The Consumer Technology Association decided to give back to the techies this year by hosting its annual expo in their natural habitat – behind a computer screen.
There will be no Google theme-park ride or wall-sized TV displays this time, but the 2021 Consumer Electronics Show (CES) is live this week in cyberspace.
Full Stream Ahead
CES usually draws a crowd of over 170,000. But the “most influential tech event in the world” has gone digital-only this year for the first time in the show’s 54-year history.
2021 CES kicked off Monday as attendees filed into virtual meeting rooms for keynote speeches, product demos and online elbow-rubbing with tech big-wigs. Aside from TVs that have grown a year bigger, here’s a few highlights so far:
- If you’ve ever wanted your driving experience to feel more like a video game, Panasonic Automotive has got you covered. The company’s 4K windshield heads-up-display pairs basic info like vehicle speed and fuel range with 3D navigation that visually overlays on the road. It even spotlights bicyclists and other objects you’d prefer not to bump into.
- Samsung demoed the Bot Handy robot that can use its gripping hands to help with laundry, dishes or even pour a nice glass of wine. Sounds like a great answer to a nagging spouse as long as the tech is ready – dripping merlot on your white carpet might make matters worse.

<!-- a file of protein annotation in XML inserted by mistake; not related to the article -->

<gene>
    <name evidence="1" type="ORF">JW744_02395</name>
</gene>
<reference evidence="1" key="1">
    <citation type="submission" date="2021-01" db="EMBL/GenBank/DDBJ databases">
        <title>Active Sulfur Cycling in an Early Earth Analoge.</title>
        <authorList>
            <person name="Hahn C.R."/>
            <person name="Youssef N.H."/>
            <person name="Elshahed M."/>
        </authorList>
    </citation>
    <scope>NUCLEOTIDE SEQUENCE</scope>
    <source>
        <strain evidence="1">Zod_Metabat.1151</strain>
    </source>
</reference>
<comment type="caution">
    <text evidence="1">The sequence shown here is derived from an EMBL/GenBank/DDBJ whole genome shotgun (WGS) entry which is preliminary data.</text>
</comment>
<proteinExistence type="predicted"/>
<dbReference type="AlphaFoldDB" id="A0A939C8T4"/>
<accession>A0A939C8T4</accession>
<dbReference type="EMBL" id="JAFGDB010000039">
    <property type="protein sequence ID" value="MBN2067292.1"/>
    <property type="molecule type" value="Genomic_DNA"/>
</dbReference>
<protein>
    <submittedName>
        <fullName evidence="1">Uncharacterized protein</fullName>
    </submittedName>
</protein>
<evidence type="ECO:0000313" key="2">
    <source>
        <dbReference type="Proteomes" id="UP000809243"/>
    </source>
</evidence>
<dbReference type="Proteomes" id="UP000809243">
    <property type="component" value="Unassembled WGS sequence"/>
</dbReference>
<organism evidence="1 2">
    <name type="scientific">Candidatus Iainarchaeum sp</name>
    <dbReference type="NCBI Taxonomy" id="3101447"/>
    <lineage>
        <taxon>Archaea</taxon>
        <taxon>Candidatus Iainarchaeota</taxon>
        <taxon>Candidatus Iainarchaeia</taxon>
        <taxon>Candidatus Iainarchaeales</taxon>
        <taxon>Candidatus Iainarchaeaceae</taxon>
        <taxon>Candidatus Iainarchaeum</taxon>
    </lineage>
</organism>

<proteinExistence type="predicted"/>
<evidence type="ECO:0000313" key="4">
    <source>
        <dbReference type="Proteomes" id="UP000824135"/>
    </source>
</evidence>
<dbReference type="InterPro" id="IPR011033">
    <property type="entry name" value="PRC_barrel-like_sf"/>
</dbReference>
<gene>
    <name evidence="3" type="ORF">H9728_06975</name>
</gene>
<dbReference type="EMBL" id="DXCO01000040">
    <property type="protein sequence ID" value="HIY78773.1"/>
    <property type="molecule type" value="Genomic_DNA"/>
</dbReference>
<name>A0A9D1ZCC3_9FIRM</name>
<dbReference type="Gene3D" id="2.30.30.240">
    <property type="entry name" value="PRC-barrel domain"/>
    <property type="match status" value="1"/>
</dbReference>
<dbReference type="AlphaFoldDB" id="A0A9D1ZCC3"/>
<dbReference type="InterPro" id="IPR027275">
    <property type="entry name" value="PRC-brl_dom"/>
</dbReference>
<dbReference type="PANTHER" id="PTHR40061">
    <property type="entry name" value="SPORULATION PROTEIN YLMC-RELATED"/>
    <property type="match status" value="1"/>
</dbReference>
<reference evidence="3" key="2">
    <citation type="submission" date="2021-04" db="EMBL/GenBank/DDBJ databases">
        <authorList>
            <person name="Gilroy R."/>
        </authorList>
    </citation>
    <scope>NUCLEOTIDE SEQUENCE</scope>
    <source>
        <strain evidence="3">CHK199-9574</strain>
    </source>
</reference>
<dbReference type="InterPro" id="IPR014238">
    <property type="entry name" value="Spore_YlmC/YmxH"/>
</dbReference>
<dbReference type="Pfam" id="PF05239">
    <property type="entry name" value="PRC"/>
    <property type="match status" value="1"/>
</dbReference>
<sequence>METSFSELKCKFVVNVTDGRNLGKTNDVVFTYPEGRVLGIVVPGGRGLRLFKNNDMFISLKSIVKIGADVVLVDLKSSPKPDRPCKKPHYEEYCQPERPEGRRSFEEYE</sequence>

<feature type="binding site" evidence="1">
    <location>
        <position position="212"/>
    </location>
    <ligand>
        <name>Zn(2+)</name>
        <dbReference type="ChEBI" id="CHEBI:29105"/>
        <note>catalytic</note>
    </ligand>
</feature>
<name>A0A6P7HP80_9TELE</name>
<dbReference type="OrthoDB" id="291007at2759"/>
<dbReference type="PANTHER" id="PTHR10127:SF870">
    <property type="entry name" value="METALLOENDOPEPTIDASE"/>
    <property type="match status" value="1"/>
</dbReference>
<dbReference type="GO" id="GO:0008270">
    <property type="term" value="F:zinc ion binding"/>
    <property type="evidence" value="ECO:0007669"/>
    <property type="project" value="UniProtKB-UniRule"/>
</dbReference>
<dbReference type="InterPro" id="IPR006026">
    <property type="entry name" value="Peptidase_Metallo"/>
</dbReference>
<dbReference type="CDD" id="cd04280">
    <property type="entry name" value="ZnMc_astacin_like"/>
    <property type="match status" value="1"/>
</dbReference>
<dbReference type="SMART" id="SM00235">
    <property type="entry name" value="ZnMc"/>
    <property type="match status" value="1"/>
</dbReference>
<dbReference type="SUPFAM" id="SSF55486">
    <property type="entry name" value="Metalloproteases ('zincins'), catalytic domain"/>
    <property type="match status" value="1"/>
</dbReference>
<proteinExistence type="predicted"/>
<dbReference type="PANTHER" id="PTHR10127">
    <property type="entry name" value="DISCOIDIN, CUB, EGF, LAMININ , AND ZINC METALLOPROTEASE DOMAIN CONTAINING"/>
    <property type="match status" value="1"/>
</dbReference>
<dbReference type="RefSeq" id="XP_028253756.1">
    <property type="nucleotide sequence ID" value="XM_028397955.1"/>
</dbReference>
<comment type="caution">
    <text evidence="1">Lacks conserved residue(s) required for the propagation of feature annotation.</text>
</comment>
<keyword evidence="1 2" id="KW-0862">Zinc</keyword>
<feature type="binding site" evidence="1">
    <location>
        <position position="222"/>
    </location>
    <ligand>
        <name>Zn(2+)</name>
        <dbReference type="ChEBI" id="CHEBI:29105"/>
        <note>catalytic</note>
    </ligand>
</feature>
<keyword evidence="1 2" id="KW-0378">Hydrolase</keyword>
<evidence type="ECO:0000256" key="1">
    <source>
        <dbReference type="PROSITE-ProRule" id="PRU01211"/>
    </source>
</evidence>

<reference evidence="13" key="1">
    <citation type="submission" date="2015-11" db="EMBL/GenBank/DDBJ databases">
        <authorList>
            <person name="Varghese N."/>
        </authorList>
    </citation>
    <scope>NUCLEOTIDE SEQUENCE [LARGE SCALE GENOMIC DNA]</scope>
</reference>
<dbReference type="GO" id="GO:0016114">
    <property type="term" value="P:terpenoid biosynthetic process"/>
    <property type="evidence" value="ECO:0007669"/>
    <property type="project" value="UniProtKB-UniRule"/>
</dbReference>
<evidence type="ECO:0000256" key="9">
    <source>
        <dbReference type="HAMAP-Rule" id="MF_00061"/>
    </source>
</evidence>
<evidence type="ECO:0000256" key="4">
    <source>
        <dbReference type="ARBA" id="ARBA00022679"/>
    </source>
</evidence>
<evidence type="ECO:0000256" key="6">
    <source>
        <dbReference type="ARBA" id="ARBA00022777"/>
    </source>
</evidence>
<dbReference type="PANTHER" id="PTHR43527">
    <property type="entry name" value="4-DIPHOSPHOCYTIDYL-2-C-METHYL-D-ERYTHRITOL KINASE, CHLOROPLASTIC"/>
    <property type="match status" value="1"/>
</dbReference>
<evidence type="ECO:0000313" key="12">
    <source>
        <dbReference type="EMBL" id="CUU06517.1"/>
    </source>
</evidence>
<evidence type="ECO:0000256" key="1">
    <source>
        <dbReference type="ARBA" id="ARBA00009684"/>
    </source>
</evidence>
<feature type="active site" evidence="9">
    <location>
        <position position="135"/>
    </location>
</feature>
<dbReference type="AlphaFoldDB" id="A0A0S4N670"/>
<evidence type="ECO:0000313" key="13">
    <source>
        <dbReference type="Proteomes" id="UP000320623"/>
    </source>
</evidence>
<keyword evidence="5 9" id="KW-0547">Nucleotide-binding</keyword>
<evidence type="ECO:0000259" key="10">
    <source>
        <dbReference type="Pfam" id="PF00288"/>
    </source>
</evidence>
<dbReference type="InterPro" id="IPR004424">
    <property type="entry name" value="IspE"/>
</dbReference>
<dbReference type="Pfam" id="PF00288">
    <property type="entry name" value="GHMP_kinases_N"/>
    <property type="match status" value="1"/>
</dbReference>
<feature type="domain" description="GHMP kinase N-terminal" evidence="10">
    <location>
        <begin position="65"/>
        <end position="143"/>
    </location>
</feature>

Addressing the reason this CES was held virtually, UV light sanitizers were a recurring theme and Razer yesterday unveiled a smart mask concept called Project Hazel. Its ventilators double as speakers to clear up any muffled mask-talk and its wireless charging case also sterilizes the unit.
Little Guys Left Out?
CES is typically held in Las Vegas’ Eureka Park, where attendees can roam freely from booth to booth, discovering and testing out new products as they go. While the showroom can turn a “no” idea into a “go”, this year’s virtual-only event could be detrimental to smaller innovators:
- While last year’s show saw 4,400 exhibitors, coordinators capped this year’s event at 2,000 to ensure the Microsoft-managed online experience was flawless.
The Takeaway: While industry heavyweights like Sony and Intel certainly weren’t dropped off the guest list, it’s safe to assume not every smaller firm is getting a chance to shine online.